"Do your realize that you are composed of 90 per cent mucous and 10 per cent stool and urine? That's all sex pleasure is - mucous, stool and urine," he said.

Marriage, however, is permitted for male devotees who are unable to submit to celibacy. It is required for woman intiates like Dinadayadri, whose chief task now is to wait upon the husband the movement has given her, Nara Narayan Das, 20.

"A woman's only purpose is to serve her husband." Dinadayadri said calmly.

"Women have been conditioned to think they are equal to men, but living entities that take a female body are always inferior to those that take a male body."

"I am like a cow. But it is a very nice thing to be called a cow, because they are holy and Krishna loves them."

The movement operates a 500-acre farm called New Vrindaban 10 miles outside Wheeling, West Virginia, to which devotees' children are sent when they are six.

"It helps to diminish the family attachment between parents and children," Gargamuni said. At New Vrindaban devotees tend dairy cattle and grow what he described as "nice food stuffs."

"Nice" and "blissful" are constantly upon the lips of devotees.

Comfortable

Damodar dscribed the saffron dhoti, or long loin cloth he wears as "very comfortable, very nice."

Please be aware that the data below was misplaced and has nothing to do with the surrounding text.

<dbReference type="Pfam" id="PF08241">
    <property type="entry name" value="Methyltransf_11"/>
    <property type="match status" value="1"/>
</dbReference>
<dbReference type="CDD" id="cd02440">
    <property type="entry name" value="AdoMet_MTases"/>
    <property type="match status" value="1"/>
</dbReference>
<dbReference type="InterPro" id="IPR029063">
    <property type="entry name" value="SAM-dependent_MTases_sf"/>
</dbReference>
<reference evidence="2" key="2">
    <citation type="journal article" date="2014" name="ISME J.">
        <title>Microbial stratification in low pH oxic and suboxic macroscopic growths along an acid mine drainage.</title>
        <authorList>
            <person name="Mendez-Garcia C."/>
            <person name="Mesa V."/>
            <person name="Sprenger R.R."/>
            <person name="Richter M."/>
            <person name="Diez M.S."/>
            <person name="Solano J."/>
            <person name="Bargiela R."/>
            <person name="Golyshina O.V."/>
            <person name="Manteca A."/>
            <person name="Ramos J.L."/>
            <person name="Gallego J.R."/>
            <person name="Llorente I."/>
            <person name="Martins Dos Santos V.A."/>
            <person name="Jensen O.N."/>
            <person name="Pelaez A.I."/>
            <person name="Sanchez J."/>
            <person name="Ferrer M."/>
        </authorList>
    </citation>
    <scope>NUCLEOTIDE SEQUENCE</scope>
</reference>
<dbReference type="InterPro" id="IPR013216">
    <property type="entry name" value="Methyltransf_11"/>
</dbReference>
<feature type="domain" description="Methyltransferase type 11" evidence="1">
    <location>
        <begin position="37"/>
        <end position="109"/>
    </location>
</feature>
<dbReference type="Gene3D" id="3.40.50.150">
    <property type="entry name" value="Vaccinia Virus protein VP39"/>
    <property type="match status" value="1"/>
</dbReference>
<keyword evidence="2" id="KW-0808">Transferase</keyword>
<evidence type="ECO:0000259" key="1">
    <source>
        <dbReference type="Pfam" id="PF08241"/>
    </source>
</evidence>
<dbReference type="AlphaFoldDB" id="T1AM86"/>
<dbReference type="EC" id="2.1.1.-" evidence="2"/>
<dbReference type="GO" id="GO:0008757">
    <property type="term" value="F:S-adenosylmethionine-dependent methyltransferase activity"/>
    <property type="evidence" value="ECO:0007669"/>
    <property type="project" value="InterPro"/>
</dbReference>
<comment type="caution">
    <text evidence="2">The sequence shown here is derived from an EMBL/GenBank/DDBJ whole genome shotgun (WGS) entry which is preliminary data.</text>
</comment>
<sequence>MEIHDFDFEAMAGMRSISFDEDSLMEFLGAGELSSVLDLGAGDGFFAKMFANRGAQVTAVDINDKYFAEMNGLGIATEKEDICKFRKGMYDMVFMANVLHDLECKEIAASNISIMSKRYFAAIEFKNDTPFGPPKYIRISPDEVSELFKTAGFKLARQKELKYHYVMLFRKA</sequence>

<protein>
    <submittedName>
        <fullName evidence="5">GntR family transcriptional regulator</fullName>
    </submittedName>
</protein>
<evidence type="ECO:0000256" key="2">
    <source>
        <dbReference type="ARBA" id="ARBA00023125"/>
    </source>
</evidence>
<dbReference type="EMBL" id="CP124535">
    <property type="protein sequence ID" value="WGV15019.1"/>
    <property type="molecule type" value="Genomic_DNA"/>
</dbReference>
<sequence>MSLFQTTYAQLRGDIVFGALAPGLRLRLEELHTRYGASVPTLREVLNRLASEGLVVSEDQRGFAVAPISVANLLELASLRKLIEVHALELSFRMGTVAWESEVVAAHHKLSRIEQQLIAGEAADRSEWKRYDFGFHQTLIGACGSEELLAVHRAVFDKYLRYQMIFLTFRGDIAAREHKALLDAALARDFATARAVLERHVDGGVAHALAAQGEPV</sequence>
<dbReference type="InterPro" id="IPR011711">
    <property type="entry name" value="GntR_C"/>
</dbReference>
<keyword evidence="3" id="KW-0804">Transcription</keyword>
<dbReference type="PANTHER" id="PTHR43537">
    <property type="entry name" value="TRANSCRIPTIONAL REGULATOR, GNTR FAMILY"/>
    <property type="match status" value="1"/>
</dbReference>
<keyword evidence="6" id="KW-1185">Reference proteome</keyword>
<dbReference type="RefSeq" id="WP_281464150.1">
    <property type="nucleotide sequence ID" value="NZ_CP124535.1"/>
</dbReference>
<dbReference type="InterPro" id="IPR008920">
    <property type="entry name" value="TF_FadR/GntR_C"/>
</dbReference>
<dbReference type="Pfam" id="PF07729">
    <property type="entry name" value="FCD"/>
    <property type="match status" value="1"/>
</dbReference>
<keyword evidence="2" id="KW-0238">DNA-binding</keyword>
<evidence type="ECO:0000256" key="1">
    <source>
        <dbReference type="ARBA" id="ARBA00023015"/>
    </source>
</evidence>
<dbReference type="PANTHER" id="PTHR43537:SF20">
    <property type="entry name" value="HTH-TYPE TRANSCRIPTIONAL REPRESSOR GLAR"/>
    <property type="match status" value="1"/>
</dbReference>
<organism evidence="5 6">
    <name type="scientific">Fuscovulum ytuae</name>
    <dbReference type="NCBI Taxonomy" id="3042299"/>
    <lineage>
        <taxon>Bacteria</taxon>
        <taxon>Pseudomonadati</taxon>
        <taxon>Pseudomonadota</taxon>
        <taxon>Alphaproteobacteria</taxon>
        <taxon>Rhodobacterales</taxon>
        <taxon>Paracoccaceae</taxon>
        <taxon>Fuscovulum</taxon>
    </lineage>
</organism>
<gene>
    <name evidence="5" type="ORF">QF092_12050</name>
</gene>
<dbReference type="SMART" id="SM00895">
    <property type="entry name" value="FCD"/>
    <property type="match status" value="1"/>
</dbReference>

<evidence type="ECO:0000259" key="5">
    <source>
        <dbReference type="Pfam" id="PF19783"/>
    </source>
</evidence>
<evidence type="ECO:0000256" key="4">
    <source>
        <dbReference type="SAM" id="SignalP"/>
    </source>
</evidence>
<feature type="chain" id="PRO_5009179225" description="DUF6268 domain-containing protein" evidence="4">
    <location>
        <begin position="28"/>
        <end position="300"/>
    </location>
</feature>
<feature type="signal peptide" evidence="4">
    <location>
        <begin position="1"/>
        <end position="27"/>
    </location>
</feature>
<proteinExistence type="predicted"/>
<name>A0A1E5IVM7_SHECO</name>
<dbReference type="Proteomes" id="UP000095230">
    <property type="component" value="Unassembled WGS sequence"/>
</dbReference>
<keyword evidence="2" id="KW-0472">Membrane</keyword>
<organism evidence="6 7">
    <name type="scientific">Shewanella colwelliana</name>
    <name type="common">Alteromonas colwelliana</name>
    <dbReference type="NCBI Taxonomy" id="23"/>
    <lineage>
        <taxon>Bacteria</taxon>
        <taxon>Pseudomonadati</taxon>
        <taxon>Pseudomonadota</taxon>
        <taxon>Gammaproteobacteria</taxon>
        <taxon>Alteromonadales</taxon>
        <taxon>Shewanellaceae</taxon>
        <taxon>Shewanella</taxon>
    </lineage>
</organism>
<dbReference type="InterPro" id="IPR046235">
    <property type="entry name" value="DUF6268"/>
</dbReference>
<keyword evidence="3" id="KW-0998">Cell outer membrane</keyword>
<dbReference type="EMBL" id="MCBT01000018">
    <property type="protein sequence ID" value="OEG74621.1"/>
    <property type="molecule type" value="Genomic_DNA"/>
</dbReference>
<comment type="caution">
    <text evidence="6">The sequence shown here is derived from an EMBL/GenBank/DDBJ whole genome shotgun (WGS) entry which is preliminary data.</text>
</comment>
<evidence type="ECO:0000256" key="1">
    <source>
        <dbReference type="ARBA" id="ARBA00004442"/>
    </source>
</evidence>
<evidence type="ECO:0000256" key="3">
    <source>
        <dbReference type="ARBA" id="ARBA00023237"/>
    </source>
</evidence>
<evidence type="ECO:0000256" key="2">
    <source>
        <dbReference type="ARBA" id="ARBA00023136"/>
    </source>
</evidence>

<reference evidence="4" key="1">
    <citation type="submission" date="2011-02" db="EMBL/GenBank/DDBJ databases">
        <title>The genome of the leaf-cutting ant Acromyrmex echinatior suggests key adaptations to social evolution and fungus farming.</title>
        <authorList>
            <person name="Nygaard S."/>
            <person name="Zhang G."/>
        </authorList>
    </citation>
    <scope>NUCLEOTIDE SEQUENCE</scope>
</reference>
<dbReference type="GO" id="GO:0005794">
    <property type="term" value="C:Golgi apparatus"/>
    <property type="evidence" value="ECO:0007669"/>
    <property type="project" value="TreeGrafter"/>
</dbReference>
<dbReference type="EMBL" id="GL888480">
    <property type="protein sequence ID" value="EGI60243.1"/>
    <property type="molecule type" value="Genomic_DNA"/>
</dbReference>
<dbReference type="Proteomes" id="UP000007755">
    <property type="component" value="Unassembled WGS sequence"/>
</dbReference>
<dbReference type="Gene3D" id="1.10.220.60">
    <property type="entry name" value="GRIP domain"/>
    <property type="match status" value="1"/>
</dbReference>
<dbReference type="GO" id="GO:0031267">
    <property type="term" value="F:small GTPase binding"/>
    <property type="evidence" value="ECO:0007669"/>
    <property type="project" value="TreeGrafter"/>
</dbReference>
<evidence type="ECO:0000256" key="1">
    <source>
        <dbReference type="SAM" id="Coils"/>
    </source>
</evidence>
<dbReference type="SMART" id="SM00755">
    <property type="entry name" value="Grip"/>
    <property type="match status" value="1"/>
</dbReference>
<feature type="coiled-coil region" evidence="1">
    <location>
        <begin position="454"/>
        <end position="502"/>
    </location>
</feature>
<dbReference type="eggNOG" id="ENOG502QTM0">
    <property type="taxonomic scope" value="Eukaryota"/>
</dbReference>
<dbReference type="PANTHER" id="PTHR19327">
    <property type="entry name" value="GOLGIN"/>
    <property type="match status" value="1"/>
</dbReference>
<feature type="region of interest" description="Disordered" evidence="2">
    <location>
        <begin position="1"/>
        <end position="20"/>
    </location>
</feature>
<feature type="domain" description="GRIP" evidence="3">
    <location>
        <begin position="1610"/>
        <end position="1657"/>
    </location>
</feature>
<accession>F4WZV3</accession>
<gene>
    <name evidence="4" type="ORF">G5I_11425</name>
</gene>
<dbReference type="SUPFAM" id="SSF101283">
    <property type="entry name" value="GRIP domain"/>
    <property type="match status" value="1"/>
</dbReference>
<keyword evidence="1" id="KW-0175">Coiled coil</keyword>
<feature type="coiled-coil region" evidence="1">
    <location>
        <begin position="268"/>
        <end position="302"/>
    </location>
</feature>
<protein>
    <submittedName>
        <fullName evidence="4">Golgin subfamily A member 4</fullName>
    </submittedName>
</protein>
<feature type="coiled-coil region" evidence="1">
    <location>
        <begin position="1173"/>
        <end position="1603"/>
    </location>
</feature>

Dinadayatri said that since she has begun to chant, she has built "very nice relationship" with her parents.

"They go to the temple in Detroit," she said, "Every time I talk to them, the more blissful they are."

She now is hoping that her parents will give her pearls to adorn her nose ring, which she wears, she said, "to please the senses of Krishna."

She added: "my parents by serving me are serving God."

For other devotees, however, attachment of Krishna means estrangement from their families. Damodar said that he corrsponds frequently with his mother (his father died last year). But his mother still finds it painful to address him by name that differs from the one she gave him, Daniel Clark.

He was married and a young film-maker in New York in 1967 when his eye was caught by a advertisement that Swami Bhaktivedanta could be chanting in New York's Tompkins Square.